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Fighting high levels of humidity inside the house

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[OP]
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Jul 18, 2012
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Toronto

Fighting high levels of humidity inside the house

Hi all - I’ve been noticing extremely high levels of humidity ranging from 60% to hitting the 70% mark this summer. The house is 2 years old, and I didn’t notice these levels last summer. During the day I can feel a damp air around the main floor (we are a 2 level house + basement). Upstairs the humidity levels are between 45-55%.

I am worried about mold forming, and will be looking to purchase a dehumidifier ASAP. But I am trying to understand the big increase in humidity levels from last summer to this one.

1) we started work in our basement last month - for which the door to the cold room (located in the basement) was removed to allow for framing. This is still removed. Though I’ve asked the contractor if this would be the cause for the high humidity, and he doesn’t think so.
2) We have a VaNEE LT HRV unit which was set to intermittent (yellow) - should we be turning these off outright?
3) The windows have not been fogging up due to condensation

I’ve read anything over 50-60% is not good for the home, and really concerned about mold forming as a result. Do I need to have an HVAC contractor come and review what might be happening, and perhaps check for any early sign of mold?
40 replies
Deal Addict
Apr 18, 2005
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Mississauga
Is your A.C. working ... ? Is it sized correctly for your house? Rough rule 1T/1000sqft
[OP]
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Jul 18, 2012
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TLSRULZ wrote: Is your A.C. working ... ? Is it sized correctly for your house? Rough rule 1T/1000sqft
Thanks for your reply - AC has been working non-stop; and was provided by builder at time of close. I am not sure how many tons the ac is - I’ll check tomorrow, but I believe it was 14 seer.
Sr. Member
Jan 7, 2013
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Oshawa, Ontario
If it is indeed a "cold cellar" connected to the outside by a vent, then removing the door will allow humid air into your home.

I also only run my HRV in the summer on the rare cool, non-humid nights.
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May 10, 2005
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Shaidin wrote: If it is indeed a "cold cellar" connected to the outside by a vent, then removing the door will allow humid air into your home.

I also only run my HRV in the summer on the rare cool, non-humid nights.
The HRV (ERV pretty close to the same) should be on all the time, especially when it is humid as it exchanges the humid indoor air for fresh outside air.
https://www.aldes.ca/summer-hrv/

If you do not have a HRV, I suggest you have the furnace fan running 24/7. It will take a few days to realize a difference but it does help by circulating all the air in the house.
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Dec 17, 2007
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Pete_Coach wrote: The HRV (ERV pretty close to the same) should be on all the time, especially when it is humid as it exchanges the humid indoor air for fresh outside air.
https://www.aldes.ca/summer-hrv/
That is wrong.
And an HRV and ERV are not the same, the provide 2 different functions.
The HRV does NOT exchange the incoming high humid air with the outgoing lower humid air. An HRV will attempt to cool the hot incoming air with the cooler outgoing air. So running it all the time in the summer will raise the humidity levels in the house and fight the a/c that's trying to do the opposite.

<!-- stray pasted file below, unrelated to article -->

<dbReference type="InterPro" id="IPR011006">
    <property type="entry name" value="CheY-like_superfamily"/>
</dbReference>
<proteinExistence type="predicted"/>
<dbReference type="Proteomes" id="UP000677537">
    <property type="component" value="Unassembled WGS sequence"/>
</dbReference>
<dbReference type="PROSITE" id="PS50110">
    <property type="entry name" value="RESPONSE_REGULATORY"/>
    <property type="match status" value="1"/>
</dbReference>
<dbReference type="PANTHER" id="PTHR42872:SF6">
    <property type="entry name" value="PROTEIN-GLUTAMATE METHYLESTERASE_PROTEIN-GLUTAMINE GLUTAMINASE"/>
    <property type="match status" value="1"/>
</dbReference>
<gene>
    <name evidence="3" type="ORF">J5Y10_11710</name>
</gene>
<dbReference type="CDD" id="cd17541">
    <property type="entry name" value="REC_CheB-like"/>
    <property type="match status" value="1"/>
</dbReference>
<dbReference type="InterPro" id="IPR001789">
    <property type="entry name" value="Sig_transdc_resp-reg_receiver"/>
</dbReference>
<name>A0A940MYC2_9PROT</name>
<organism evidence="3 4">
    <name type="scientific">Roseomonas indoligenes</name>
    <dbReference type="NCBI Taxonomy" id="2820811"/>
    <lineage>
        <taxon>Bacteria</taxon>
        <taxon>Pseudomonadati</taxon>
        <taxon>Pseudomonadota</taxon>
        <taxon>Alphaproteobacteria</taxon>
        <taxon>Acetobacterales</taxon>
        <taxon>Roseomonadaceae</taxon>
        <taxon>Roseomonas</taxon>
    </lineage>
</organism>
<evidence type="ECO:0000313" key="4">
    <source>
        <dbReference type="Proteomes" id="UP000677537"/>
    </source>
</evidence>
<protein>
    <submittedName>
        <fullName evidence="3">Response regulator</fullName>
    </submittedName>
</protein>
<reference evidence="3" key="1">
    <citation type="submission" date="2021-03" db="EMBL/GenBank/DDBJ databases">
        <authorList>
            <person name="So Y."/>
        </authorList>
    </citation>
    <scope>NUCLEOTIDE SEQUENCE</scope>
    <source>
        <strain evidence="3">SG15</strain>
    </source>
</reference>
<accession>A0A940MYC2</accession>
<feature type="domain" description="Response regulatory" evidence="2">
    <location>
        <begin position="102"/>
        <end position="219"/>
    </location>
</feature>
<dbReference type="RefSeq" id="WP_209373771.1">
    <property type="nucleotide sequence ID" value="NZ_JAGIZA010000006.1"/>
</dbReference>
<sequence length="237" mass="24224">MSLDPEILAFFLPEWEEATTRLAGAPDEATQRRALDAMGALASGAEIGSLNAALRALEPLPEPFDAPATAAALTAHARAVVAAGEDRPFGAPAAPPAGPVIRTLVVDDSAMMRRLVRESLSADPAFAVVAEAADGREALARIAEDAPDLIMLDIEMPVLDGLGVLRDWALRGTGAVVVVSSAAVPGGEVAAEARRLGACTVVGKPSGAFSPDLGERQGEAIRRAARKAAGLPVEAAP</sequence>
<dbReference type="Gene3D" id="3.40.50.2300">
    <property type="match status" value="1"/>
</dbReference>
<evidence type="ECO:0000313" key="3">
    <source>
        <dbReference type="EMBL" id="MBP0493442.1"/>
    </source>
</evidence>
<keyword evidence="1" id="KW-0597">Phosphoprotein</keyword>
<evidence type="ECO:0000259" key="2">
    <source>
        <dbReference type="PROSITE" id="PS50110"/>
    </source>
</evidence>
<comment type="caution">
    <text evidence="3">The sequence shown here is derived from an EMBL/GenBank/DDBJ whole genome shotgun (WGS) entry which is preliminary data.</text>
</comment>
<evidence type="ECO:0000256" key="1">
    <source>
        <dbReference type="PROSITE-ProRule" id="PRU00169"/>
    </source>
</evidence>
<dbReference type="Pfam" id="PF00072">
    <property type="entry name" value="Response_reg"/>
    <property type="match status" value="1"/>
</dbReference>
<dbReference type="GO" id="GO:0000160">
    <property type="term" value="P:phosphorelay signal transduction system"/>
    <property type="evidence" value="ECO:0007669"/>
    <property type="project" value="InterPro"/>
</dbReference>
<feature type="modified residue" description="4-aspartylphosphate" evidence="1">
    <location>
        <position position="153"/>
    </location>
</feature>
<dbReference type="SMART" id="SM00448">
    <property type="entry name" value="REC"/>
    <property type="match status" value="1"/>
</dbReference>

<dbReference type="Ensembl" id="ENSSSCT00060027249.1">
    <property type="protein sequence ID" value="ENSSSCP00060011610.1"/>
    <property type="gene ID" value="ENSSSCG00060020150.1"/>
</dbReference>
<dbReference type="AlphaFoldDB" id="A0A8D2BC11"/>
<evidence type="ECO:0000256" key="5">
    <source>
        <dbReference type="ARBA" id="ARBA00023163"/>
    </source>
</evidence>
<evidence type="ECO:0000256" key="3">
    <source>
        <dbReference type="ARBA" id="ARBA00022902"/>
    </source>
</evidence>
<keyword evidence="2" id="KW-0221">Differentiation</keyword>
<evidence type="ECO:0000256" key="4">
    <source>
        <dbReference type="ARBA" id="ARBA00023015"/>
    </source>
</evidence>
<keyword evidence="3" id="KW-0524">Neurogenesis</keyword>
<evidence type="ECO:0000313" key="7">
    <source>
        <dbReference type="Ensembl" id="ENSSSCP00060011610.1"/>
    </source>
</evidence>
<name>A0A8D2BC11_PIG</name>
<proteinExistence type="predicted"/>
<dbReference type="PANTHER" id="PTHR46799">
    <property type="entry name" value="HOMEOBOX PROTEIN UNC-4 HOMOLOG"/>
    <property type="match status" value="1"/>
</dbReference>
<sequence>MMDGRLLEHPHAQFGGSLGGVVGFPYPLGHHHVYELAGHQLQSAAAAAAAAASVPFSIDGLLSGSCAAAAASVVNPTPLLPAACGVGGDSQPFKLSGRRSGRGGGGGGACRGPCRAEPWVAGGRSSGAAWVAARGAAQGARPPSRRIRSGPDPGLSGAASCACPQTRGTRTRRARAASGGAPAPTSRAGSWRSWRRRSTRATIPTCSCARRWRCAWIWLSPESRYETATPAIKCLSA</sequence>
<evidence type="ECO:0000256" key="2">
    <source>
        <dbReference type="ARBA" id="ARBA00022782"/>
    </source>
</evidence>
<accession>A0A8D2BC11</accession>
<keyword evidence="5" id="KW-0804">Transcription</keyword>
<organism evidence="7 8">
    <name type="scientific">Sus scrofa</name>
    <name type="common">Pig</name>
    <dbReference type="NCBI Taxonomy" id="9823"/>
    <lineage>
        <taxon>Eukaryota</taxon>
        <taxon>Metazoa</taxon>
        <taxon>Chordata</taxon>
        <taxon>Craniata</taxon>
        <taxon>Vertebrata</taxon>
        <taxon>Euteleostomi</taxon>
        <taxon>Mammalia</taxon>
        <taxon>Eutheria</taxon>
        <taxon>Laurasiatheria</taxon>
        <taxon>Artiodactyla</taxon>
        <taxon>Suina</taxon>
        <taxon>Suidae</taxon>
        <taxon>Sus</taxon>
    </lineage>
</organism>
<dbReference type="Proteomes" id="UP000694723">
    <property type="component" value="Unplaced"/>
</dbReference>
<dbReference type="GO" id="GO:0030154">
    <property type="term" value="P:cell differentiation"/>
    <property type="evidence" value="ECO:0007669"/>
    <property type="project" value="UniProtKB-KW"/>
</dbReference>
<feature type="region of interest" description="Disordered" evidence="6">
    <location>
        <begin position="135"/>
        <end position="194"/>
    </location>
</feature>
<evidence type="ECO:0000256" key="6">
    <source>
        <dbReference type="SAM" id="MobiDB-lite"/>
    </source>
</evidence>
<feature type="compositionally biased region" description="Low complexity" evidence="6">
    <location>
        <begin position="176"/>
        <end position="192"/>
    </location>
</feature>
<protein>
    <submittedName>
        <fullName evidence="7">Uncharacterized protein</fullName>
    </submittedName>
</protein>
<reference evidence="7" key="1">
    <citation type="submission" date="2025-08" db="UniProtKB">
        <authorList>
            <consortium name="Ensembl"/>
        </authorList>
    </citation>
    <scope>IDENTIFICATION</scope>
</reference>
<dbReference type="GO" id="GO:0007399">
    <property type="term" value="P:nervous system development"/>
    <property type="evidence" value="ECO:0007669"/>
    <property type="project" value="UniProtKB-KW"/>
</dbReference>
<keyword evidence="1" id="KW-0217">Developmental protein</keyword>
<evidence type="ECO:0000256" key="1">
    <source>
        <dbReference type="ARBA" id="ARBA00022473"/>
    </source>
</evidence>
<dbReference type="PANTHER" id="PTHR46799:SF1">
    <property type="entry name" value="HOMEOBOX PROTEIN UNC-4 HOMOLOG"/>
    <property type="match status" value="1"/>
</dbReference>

You even linked to an article that explains that.
Deal Addict
Dec 6, 2017
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60-70%? Those are rookie numbers...you gotta bump those numbers up! Smiling Face With Open Mouth And Smiling Eyes

If I remember correctly 70% is still acceptable but should not go beyond that for extended amounts of time. I usually run dehumidifier in the basement every off peak (10pm-5am) to keep humidity in check.
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Aug 22, 2011
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schade wrote: That is wrong.
And an HRV and ERV are not the same, the provide 2 different functions.
The HRV does NOT exchange the incoming high humid air with the outgoing lower humid air. An HRV will attempt to cool the hot incoming air with the cooler outgoing air. So running it all the time in the summer will raise the humidity levels in the house and fight the a/c that's trying to do the opposite.
You even linked to an article that explains that.
I run my HRV all year round set at 20min on and 40min off and my RH rarely goes above 50%
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May 10, 2005
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schade wrote: That is wrong.
And an HRV and ERV are not the same, the provide 2 different functions.
The HRV does NOT exchange the incoming high humid air with the outgoing lower humid air. An HRV will attempt to cool the hot incoming air with the cooler outgoing air. So running it all the time in the summer will raise the humidity levels in the house and fight the a/c that's trying to do the opposite.
You even linked to an article that explains that.
Bottom line is to recirculate the air in the house and bring in outside air with a HRV or ERV.
A 2 year old house is sealed very well (if up to code) and getting the stale humid inside air out is the key.
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Feb 11, 2007
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OP, what temp is your AC set to and can it maintain that temp?
Are your windows closed?
Do you use your exhaust vents when you shower and cook?
What size is house and his many people in it?

A dehumidifier will help. I set mine to 55% and let it run continuously, though only at low price times when that was in effect.
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Dec 17, 2007